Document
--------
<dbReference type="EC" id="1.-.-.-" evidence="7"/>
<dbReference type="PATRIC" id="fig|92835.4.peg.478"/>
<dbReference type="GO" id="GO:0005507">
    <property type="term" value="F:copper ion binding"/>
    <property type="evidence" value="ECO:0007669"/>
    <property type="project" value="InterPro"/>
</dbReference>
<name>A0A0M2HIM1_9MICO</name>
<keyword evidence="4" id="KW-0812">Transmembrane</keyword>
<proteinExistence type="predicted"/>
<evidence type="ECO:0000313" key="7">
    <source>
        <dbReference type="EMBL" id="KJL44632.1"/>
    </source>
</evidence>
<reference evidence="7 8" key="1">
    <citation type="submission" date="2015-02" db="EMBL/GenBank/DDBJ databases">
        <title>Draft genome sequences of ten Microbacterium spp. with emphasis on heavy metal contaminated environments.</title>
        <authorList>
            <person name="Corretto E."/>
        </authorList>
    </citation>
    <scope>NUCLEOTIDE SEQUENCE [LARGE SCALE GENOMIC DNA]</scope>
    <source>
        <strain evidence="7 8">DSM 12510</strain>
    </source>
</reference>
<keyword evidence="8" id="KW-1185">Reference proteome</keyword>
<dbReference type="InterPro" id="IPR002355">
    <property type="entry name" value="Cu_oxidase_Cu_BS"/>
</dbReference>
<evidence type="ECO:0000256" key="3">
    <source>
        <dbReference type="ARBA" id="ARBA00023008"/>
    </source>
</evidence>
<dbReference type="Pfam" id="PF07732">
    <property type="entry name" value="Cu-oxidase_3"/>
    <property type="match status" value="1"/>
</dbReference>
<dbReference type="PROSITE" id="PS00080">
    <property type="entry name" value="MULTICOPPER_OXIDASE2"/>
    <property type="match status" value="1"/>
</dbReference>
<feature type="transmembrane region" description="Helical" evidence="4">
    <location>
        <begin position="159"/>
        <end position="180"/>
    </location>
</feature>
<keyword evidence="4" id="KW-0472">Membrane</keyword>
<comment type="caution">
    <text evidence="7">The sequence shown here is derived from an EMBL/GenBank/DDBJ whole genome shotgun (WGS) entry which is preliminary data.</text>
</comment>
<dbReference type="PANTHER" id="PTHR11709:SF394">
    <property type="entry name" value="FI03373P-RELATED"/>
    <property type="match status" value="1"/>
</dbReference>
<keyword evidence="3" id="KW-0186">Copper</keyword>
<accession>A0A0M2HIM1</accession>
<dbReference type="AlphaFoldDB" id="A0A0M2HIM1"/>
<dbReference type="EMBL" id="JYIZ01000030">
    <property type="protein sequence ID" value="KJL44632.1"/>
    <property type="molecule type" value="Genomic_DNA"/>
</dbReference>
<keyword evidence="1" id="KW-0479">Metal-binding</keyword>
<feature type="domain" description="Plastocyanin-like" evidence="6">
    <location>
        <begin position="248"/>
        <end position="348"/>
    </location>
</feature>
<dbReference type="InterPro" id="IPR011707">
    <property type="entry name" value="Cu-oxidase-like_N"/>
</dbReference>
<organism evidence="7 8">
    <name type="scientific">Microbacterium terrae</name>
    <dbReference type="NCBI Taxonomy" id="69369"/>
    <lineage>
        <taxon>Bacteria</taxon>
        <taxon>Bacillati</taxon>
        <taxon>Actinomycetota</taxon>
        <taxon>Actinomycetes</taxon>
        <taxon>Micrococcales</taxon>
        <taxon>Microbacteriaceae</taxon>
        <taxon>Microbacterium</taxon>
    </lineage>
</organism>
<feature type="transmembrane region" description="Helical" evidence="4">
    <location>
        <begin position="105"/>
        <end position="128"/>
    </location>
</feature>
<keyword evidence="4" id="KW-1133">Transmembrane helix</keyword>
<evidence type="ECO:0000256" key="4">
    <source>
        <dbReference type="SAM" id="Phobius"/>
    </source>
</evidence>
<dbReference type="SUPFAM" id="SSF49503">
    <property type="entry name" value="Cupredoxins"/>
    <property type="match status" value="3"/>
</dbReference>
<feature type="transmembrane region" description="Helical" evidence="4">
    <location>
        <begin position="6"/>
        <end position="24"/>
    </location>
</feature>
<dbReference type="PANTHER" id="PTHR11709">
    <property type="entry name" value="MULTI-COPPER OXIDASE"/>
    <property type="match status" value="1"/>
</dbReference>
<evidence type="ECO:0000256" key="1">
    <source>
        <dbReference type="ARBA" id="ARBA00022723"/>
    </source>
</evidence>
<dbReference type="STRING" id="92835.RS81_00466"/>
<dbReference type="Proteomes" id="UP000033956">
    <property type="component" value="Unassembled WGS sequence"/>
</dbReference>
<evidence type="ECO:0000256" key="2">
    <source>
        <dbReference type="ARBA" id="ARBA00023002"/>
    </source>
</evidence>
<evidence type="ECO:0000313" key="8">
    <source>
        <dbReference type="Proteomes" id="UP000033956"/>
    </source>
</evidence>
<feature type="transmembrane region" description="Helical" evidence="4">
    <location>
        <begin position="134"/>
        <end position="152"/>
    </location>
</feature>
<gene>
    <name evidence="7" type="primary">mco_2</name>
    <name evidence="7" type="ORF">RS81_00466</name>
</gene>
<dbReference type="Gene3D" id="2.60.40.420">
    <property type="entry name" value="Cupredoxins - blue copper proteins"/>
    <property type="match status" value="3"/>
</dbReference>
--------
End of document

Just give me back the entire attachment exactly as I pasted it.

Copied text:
<dbReference type="EC" id="1.-.-.-" evidence="7"/>
<dbReference type="PATRIC" id="fig|92835.4.peg.478"/>
<dbReference type="GO" id="GO:0005507">
    <property type="term" value="F:copper ion binding"/>
    <property type="evidence" value="ECO:0007669"/>
    <property type="project" value="InterPro"/>
</dbReference>
<name>A0A0M2HIM1_9MICO</name>
<keyword evidence="4" id="KW-0812">Transmembrane</keyword>
<proteinExistence type="predicted"/>
<evidence type="ECO:0000313" key="7">
    <source>
        <dbReference type="EMBL" id="KJL44632.1"/>
    </source>
</evidence>
<reference evidence="7 8" key="1">
    <citation type="submission" date="2015-02" db="EMBL/GenBank/DDBJ databases">
        <title>Draft genome sequences of ten Microbacterium spp. with emphasis on heavy metal contaminated environments.</title>
        <authorList>
            <person name="Corretto E."/>
        </authorList>
    </citation>
    <scope>NUCLEOTIDE SEQUENCE [LARGE SCALE GENOMIC DNA]</scope>
    <source>
        <strain evidence="7 8">DSM 12510</strain>
    </source>
</reference>
<keyword evidence="8" id="KW-1185">Reference proteome</keyword>
<dbReference type="InterPro" id="IPR002355">
    <property type="entry name" value="Cu_oxidase_Cu_BS"/>
</dbReference>
<evidence type="ECO:0000256" key="3">
    <source>
        <dbReference type="ARBA" id="ARBA00023008"/>
    </source>
</evidence>
<dbReference type="Pfam" id="PF07732">
    <property type="entry name" value="Cu-oxidase_3"/>
    <property type="match status" value="1"/>
</dbReference>
<dbReference type="PROSITE" id="PS00080">
    <property type="entry name" value="MULTICOPPER_OXIDASE2"/>
    <property type="match status" value="1"/>
</dbReference>
<feature type="transmembrane region" description="Helical" evidence="4">
    <location>
        <begin position="159"/>
        <end position="180"/>
    </location>
</feature>
<keyword evidence="4" id="KW-0472">Membrane</keyword>
<comment type="caution">
    <text evidence="7">The sequence shown here is derived from an EMBL/GenBank/DDBJ whole genome shotgun (WGS) entry which is preliminary data.</text>
</comment>
<dbReference type="PANTHER" id="PTHR11709:SF394">
    <property type="entry name" value="FI03373P-RELATED"/>
    <property type="match status" value="1"/>
</dbReference>
<keyword evidence="3" id="KW-0186">Copper</keyword>
<accession>A0A0M2HIM1</accession>
<dbReference type="AlphaFoldDB" id="A0A0M2HIM1"/>
<dbReference type="EMBL" id="JYIZ01000030">
    <property type="protein sequence ID" value="KJL44632.1"/>
    <property type="molecule type" value="Genomic_DNA"/>
</dbReference>
<keyword evidence="1" id="KW-0479">Metal-binding</keyword>
<feature type="domain" description="Plastocyanin-like" evidence="6">
    <location>
        <begin position="248"/>
        <end position="348"/>
    </location>
</feature>
<dbReference type="InterPro" id="IPR011707">
    <property type="entry name" value="Cu-oxidase-like_N"/>
</dbReference>
<organism evidence="7 8">
    <name type="scientific">Microbacterium terrae</name>
    <dbReference type="NCBI Taxonomy" id="69369"/>
    <lineage>
        <taxon>Bacteria</taxon>
        <taxon>Bacillati</taxon>
        <taxon>Actinomycetota</taxon>
        <taxon>Actinomycetes</taxon>
        <taxon>Micrococcales</taxon>
        <taxon>Microbacteriaceae</taxon>
        <taxon>Microbacterium</taxon>
    </lineage>
</organism>
<feature type="transmembrane region" description="Helical" evidence="4">
    <location>
        <begin position="105"/>
        <end position="128"/>
    </location>
</feature>
<keyword evidence="4" id="KW-1133">Transmembrane helix</keyword>
<evidence type="ECO:0000256" key="4">
    <source>
        <dbReference type="SAM" id="Phobius"/>
    </source>
</evidence>
<dbReference type="SUPFAM" id="SSF49503">
    <property type="entry name" value="Cupredoxins"/>
    <property type="match status" value="3"/>
</dbReference>
<feature type="transmembrane region" description="Helical" evidence="4">
    <location>
        <begin position="6"/>
        <end position="24"/>
    </location>
</feature>
<dbReference type="PANTHER" id="PTHR11709">
    <property type="entry name" value="MULTI-COPPER OXIDASE"/>
    <property type="match status" value="1"/>
</dbReference>
<evidence type="ECO:0000256" key="1">
    <source>
        <dbReference type="ARBA" id="ARBA00022723"/>
    </source>
</evidence>
<dbReference type="STRING" id="92835.RS81_00466"/>
<dbReference type="Proteomes" id="UP000033956">
    <property type="component" value="Unassembled WGS sequence"/>
</dbReference>
<evidence type="ECO:0000256" key="2">
    <source>
        <dbReference type="ARBA" id="ARBA00023002"/>
    </source>
</evidence>
<evidence type="ECO:0000313" key="8">
    <source>
        <dbReference type="Proteomes" id="UP000033956"/>
    </source>
</evidence>
<feature type="transmembrane region" description="Helical" evidence="4">
    <location>
        <begin position="134"/>
        <end position="152"/>
    </location>
</feature>
<gene>
    <name evidence="7" type="primary">mco_2</name>
    <name evidence="7" type="ORF">RS81_00466</name>
</gene>
<dbReference type="Gene3D" id="2.60.40.420">
    <property type="entry name" value="Cupredoxins - blue copper proteins"/>
    <property type="match status" value="3"/>
</dbReference>